The Baltic Sea Region comprises both the sea itself and the surrounding states. Organised Baltic co-operation also encompasses participation by Iceland, Norway and the EU. The overall objective of this form of co-operation is to promote political, economic and social development, and to furnish the Baltic Region with a reciprocal network that enables it to occupy a position of strength in other international contexts.
A number of players in the Baltic Sea Region already work together in a number of different ways on questions of importance for the region and its inhabitants. These players include the governments in the region, the parliaments, regional bodies, local authorities, commerce and NGOs.
Co-operation in the Baltic Sea Region is growing closer in every sphere: political, economic, cultural and social. People and companies are forging ever-closer links. Walls between countries have fallen and the remains of obsolete political systems have almost completely disappeared. It is more and more a matter of course that people move across borders for purposes of tourism, education or work. Naturally, there is still a long way to go before the Baltic Sea Region will be totally integrated, but the course has been mapped out and the work is in full swing. It is important that all the countries in the region are able to participate on equal terms.
There are several positive examples of words being turned into actions. The environmental partnership within the framework of the Northern Dimension runs a whole series of projects that are absolutely vital for the Baltic Sea's marine environment. This work is funded by, among others, the Nordic Investment Bank (NIB ). One outcome worth highlighting is the southern sewage plant in St Petersburg, which was completed in 2005.
Following initial teething troubles, the governments, acting within the framework of the Helsinki Commission (HELCOM ), reached agreement on the groundbreaking Baltic Sea Action Plan (BSAP) in 2007. The plan lays down far-reaching obligations and tangible strategies for, e.g. significantly reducing phosphorous and nitrogen emissions. The financial institutions active in the region, including NIB and the Nordic Environment Finance Corporation (NEFCO), have resources that can be used to implement HELCOM's action plan.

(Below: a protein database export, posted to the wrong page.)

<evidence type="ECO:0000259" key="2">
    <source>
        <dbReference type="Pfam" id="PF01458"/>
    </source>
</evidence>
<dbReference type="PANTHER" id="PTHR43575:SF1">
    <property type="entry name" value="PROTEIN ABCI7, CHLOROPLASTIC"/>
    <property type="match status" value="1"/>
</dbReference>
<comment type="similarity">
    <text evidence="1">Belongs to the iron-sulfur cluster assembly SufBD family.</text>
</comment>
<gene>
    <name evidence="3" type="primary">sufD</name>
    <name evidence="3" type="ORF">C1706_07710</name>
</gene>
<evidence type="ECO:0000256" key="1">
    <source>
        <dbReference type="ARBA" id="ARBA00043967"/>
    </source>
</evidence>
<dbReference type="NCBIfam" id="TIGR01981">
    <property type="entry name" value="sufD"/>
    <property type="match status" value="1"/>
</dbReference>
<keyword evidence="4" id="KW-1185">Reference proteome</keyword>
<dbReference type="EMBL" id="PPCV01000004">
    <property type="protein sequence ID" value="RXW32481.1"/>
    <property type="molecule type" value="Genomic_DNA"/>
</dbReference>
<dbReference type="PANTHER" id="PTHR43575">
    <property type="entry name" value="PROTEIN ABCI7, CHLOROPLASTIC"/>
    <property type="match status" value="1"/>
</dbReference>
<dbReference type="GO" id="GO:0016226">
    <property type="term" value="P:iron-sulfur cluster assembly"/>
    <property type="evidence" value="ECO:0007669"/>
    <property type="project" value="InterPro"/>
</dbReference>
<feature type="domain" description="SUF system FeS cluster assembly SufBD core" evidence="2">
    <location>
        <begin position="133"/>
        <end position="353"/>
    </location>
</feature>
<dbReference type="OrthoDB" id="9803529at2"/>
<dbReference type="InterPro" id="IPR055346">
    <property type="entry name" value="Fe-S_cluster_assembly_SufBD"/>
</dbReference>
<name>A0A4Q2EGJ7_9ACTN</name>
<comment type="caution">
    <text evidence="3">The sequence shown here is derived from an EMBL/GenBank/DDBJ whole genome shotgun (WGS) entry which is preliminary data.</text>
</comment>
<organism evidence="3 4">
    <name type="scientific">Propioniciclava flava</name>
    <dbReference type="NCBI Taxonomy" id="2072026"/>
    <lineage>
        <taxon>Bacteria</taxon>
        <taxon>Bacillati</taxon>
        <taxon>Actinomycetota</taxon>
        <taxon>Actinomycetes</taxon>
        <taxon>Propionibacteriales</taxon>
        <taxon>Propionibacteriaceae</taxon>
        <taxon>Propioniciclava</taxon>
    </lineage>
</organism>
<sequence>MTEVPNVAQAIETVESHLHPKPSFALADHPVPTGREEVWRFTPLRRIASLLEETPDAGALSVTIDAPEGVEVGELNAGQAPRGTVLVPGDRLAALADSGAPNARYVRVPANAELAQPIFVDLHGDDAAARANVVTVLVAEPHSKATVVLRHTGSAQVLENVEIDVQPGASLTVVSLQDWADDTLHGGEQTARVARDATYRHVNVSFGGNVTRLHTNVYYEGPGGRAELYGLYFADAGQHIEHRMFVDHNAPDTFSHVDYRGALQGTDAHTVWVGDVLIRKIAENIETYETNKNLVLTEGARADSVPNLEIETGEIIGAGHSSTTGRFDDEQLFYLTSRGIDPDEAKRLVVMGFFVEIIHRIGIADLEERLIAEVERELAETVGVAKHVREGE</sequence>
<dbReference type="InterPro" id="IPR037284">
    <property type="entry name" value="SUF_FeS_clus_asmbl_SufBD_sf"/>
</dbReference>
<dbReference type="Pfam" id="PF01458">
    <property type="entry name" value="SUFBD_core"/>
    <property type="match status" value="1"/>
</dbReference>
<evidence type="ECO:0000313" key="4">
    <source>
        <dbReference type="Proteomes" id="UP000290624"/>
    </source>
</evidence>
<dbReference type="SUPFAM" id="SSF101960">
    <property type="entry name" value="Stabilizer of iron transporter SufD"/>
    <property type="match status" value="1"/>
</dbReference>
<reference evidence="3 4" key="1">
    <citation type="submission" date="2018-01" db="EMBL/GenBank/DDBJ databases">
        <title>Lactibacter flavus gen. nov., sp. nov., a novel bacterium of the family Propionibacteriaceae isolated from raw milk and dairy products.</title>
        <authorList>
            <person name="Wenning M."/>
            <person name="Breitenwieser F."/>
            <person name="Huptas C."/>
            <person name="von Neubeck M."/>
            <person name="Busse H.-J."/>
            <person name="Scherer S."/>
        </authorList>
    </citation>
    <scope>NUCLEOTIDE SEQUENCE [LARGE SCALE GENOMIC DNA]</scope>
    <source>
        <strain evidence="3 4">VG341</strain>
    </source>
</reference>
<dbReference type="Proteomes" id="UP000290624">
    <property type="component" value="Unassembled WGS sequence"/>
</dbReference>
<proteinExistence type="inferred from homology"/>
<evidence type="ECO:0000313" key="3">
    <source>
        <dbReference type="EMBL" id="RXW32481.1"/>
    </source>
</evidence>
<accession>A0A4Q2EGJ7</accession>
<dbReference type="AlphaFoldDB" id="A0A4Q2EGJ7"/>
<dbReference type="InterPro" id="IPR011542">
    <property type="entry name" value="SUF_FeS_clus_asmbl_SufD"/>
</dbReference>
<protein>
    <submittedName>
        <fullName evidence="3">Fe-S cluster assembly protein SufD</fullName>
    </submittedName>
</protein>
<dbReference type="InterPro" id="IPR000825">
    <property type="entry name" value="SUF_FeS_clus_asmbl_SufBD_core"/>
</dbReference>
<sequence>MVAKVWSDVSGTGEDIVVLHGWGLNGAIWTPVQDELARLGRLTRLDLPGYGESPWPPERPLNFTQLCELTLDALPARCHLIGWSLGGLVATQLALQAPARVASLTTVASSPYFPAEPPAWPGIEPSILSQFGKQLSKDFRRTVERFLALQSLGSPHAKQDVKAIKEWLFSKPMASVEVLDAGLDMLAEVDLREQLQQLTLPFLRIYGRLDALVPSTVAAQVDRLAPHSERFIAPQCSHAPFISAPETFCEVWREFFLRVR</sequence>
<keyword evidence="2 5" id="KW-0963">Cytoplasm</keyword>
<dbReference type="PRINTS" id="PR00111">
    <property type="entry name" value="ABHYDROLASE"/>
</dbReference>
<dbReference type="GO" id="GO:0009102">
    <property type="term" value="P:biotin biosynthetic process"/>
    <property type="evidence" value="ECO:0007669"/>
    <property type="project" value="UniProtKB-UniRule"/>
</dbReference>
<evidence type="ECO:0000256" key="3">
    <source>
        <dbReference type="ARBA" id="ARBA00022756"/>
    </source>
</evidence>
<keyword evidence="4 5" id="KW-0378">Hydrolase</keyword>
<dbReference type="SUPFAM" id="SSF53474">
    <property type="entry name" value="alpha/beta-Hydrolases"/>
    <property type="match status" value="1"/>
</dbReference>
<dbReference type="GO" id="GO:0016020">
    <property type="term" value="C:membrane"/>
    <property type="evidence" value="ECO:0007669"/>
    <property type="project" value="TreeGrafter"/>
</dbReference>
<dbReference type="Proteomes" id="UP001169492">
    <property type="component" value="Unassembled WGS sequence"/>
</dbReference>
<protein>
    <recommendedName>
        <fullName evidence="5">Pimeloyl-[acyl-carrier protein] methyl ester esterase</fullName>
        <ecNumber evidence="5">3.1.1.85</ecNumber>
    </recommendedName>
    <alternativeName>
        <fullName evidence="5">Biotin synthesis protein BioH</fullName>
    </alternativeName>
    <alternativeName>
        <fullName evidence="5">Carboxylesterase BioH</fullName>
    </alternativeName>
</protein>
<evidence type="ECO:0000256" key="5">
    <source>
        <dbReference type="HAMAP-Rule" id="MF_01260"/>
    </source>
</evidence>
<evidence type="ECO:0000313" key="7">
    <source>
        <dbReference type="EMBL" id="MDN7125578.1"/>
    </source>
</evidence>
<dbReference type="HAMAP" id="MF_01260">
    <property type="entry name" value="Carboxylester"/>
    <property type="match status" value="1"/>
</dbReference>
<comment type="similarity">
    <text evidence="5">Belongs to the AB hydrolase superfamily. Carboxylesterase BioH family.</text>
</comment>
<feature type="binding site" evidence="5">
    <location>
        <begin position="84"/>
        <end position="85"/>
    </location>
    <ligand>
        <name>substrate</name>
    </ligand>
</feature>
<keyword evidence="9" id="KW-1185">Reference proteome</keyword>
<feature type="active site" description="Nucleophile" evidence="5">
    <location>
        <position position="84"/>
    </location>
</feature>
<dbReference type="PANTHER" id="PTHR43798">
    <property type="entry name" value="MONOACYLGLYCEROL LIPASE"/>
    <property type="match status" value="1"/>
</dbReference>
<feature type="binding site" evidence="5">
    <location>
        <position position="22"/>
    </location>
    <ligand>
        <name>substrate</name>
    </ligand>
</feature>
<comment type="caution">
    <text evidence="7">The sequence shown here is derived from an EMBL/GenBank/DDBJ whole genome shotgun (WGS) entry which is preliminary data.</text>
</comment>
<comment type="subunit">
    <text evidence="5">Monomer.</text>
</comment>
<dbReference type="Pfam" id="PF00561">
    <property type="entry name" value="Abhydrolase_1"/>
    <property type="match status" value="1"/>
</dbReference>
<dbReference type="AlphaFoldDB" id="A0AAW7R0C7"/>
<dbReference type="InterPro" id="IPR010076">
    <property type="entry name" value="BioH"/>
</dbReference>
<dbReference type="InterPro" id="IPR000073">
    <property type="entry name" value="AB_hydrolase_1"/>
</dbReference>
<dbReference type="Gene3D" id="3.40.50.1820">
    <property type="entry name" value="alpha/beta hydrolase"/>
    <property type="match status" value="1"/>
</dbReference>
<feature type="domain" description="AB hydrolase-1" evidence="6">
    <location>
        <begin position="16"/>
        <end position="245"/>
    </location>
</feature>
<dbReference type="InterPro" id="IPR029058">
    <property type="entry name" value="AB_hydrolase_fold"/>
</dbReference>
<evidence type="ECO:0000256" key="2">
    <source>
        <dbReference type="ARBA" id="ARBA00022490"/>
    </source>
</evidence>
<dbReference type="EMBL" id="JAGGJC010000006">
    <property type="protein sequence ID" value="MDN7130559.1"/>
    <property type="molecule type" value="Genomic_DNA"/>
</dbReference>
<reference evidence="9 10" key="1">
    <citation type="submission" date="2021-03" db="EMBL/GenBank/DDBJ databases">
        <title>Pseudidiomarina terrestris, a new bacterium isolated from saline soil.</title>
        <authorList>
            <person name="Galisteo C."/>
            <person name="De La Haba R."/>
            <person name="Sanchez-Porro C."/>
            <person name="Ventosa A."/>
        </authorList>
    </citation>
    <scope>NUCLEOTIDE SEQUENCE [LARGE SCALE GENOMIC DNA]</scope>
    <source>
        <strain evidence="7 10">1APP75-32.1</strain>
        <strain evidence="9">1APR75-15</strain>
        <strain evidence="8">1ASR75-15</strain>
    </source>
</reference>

One major task facing the Baltic players is the need to develop specific projects with realistic budgets, which realise the over-arching objectives in the action plan by linking them to the financial institutions' resources.
These tangible actions have the potential to bring about major improvements in the Baltic Region's health and prosperity. The governments must, therefore, to live up to the stated obligations of HELCOM's action plan. The parliamentarians' task is to follow up on the plan, push for progress and demand political accountability. This can be achieved via the national parliaments, the Nordic Council and the Baltic Sea Parliamentary Conference (BSPC).
Baltic Sea issues have been on the agenda of the Nordic Council for a long time. The Council served as a model when the Baltic parliaments founded the Baltic Assembly in 1991.
All of the national and regional parliaments in the Baltic Sea Region, as well as the European parliament, take part in the Baltic Sea Parliamentary Conference (BSPC), which was also founded in 1991. The Nordic Council occupies a strong position in the BSPC. As Russia, Norway and Iceland also take part, the BSPC provides a political platform for parliamentarians from countries both within and outside the EU to meet and form opinions, exert political pressure in relation to questions of regional importance, and organise a variety of joint political activities.